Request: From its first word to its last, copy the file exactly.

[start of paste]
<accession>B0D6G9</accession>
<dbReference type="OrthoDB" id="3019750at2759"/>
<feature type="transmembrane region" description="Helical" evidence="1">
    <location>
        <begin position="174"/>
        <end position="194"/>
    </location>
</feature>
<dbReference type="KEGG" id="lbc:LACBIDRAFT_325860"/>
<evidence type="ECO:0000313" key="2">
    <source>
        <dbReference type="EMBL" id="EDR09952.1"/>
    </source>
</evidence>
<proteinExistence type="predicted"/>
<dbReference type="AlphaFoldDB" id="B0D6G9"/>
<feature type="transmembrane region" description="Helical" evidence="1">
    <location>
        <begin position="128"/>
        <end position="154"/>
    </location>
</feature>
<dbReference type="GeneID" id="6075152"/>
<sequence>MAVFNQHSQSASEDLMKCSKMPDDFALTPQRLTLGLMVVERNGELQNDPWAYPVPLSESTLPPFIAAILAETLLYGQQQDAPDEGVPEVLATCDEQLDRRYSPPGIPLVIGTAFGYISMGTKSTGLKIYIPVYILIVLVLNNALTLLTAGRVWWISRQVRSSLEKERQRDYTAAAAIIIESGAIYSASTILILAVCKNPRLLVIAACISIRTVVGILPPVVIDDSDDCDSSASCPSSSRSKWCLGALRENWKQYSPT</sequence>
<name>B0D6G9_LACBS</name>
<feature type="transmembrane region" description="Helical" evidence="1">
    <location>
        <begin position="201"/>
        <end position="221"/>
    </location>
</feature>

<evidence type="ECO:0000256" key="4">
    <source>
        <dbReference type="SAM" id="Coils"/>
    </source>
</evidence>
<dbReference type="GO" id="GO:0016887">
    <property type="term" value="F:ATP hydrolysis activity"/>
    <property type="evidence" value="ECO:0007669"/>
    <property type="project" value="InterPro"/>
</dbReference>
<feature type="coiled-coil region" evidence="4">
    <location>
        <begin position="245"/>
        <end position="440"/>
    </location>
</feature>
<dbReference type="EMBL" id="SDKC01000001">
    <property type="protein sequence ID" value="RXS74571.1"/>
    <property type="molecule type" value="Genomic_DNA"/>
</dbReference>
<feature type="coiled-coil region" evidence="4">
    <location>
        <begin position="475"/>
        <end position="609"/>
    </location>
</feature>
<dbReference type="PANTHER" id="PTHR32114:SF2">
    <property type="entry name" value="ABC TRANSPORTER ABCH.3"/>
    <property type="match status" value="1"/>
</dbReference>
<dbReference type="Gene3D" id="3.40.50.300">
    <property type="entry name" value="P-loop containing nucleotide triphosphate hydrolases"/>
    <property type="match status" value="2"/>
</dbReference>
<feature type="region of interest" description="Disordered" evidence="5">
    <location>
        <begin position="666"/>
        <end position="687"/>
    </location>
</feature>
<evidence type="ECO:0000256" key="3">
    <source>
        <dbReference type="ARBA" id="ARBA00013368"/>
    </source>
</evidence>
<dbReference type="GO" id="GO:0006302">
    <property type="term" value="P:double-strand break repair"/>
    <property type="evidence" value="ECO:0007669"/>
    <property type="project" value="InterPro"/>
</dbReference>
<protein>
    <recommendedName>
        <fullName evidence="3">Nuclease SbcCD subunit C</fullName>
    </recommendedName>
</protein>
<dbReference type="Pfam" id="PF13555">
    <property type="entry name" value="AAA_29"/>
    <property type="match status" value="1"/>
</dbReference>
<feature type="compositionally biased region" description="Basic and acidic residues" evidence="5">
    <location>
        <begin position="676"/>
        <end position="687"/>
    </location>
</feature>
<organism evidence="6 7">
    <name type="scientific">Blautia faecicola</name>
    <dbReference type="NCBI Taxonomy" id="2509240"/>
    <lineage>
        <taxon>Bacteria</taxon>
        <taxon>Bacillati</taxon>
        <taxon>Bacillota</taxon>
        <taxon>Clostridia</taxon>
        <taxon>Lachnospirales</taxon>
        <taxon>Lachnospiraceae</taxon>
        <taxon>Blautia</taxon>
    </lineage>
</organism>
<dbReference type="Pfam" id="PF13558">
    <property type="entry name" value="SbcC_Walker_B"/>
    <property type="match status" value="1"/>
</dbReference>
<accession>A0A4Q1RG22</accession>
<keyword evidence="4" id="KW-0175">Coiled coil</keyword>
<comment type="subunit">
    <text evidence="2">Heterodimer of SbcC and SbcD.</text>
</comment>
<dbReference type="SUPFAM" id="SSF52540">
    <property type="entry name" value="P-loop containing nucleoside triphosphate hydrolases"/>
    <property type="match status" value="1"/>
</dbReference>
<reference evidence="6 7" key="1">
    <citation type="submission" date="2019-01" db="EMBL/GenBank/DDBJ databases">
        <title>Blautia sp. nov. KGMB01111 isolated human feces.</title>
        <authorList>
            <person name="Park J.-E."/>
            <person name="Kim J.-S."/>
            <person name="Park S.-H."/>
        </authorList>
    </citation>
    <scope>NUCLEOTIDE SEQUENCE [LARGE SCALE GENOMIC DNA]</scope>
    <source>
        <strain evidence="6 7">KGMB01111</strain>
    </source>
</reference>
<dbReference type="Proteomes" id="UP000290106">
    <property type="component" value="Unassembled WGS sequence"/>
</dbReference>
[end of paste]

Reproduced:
<accession>B0D6G9</accession>
<dbReference type="OrthoDB" id="3019750at2759"/>
<feature type="transmembrane region" description="Helical" evidence="1">
    <location>
        <begin position="174"/>
        <end position="194"/>
    </location>
</feature>
<dbReference type="KEGG" id="lbc:LACBIDRAFT_325860"/>
<evidence type="ECO:0000313" key="2">
    <source>
        <dbReference type="EMBL" id="EDR09952.1"/>
    </source>
</evidence>
<proteinExistence type="predicted"/>
<dbReference type="AlphaFoldDB" id="B0D6G9"/>
<feature type="transmembrane region" description="Helical" evidence="1">
    <location>
        <begin position="128"/>
        <end position="154"/>
    </location>
</feature>
<dbReference type="GeneID" id="6075152"/>
<sequence>MAVFNQHSQSASEDLMKCSKMPDDFALTPQRLTLGLMVVERNGELQNDPWAYPVPLSESTLPPFIAAILAETLLYGQQQDAPDEGVPEVLATCDEQLDRRYSPPGIPLVIGTAFGYISMGTKSTGLKIYIPVYILIVLVLNNALTLLTAGRVWWISRQVRSSLEKERQRDYTAAAAIIIESGAIYSASTILILAVCKNPRLLVIAACISIRTVVGILPPVVIDDSDDCDSSASCPSSSRSKWCLGALRENWKQYSPT</sequence>
<name>B0D6G9_LACBS</name>
<feature type="transmembrane region" description="Helical" evidence="1">
    <location>
        <begin position="201"/>
        <end position="221"/>
    </location>
</feature>

<evidence type="ECO:0000256" key="4">
    <source>
        <dbReference type="SAM" id="Coils"/>
    </source>
</evidence>
<dbReference type="GO" id="GO:0016887">
    <property type="term" value="F:ATP hydrolysis activity"/>
    <property type="evidence" value="ECO:0007669"/>
    <property type="project" value="InterPro"/>
</dbReference>
<feature type="coiled-coil region" evidence="4">
    <location>
        <begin position="245"/>
        <end position="440"/>
    </location>
</feature>
<dbReference type="EMBL" id="SDKC01000001">
    <property type="protein sequence ID" value="RXS74571.1"/>
    <property type="molecule type" value="Genomic_DNA"/>
</dbReference>
<feature type="coiled-coil region" evidence="4">
    <location>
        <begin position="475"/>
        <end position="609"/>
    </location>
</feature>
<dbReference type="PANTHER" id="PTHR32114:SF2">
    <property type="entry name" value="ABC TRANSPORTER ABCH.3"/>
    <property type="match status" value="1"/>
</dbReference>
<dbReference type="Gene3D" id="3.40.50.300">
    <property type="entry name" value="P-loop containing nucleotide triphosphate hydrolases"/>
    <property type="match status" value="2"/>
</dbReference>
<feature type="region of interest" description="Disordered" evidence="5">
    <location>
        <begin position="666"/>
        <end position="687"/>
    </location>
</feature>
<evidence type="ECO:0000256" key="3">
    <source>
        <dbReference type="ARBA" id="ARBA00013368"/>
    </source>
</evidence>
<dbReference type="GO" id="GO:0006302">
    <property type="term" value="P:double-strand break repair"/>
    <property type="evidence" value="ECO:0007669"/>
    <property type="project" value="InterPro"/>
</dbReference>
<protein>
    <recommendedName>
        <fullName evidence="3">Nuclease SbcCD subunit C</fullName>
    </recommendedName>
</protein>
<dbReference type="Pfam" id="PF13555">
    <property type="entry name" value="AAA_29"/>
    <property type="match status" value="1"/>
</dbReference>
<feature type="compositionally biased region" description="Basic and acidic residues" evidence="5">
    <location>
        <begin position="676"/>
        <end position="687"/>
    </location>
</feature>
<organism evidence="6 7">
    <name type="scientific">Blautia faecicola</name>
    <dbReference type="NCBI Taxonomy" id="2509240"/>
    <lineage>
        <taxon>Bacteria</taxon>
        <taxon>Bacillati</taxon>
        <taxon>Bacillota</taxon>
        <taxon>Clostridia</taxon>
        <taxon>Lachnospirales</taxon>
        <taxon>Lachnospiraceae</taxon>
        <taxon>Blautia</taxon>
    </lineage>
</organism>
<dbReference type="Pfam" id="PF13558">
    <property type="entry name" value="SbcC_Walker_B"/>
    <property type="match status" value="1"/>
</dbReference>
<accession>A0A4Q1RG22</accession>
<keyword evidence="4" id="KW-0175">Coiled coil</keyword>
<comment type="subunit">
    <text evidence="2">Heterodimer of SbcC and SbcD.</text>
</comment>
<dbReference type="SUPFAM" id="SSF52540">
    <property type="entry name" value="P-loop containing nucleoside triphosphate hydrolases"/>
    <property type="match status" value="1"/>
</dbReference>
<reference evidence="6 7" key="1">
    <citation type="submission" date="2019-01" db="EMBL/GenBank/DDBJ databases">
        <title>Blautia sp. nov. KGMB01111 isolated human feces.</title>
        <authorList>
            <person name="Park J.-E."/>
            <person name="Kim J.-S."/>
            <person name="Park S.-H."/>
        </authorList>
    </citation>
    <scope>NUCLEOTIDE SEQUENCE [LARGE SCALE GENOMIC DNA]</scope>
    <source>
        <strain evidence="6 7">KGMB01111</strain>
    </source>
</reference>
<dbReference type="Proteomes" id="UP000290106">
    <property type="component" value="Unassembled WGS sequence"/>
</dbReference>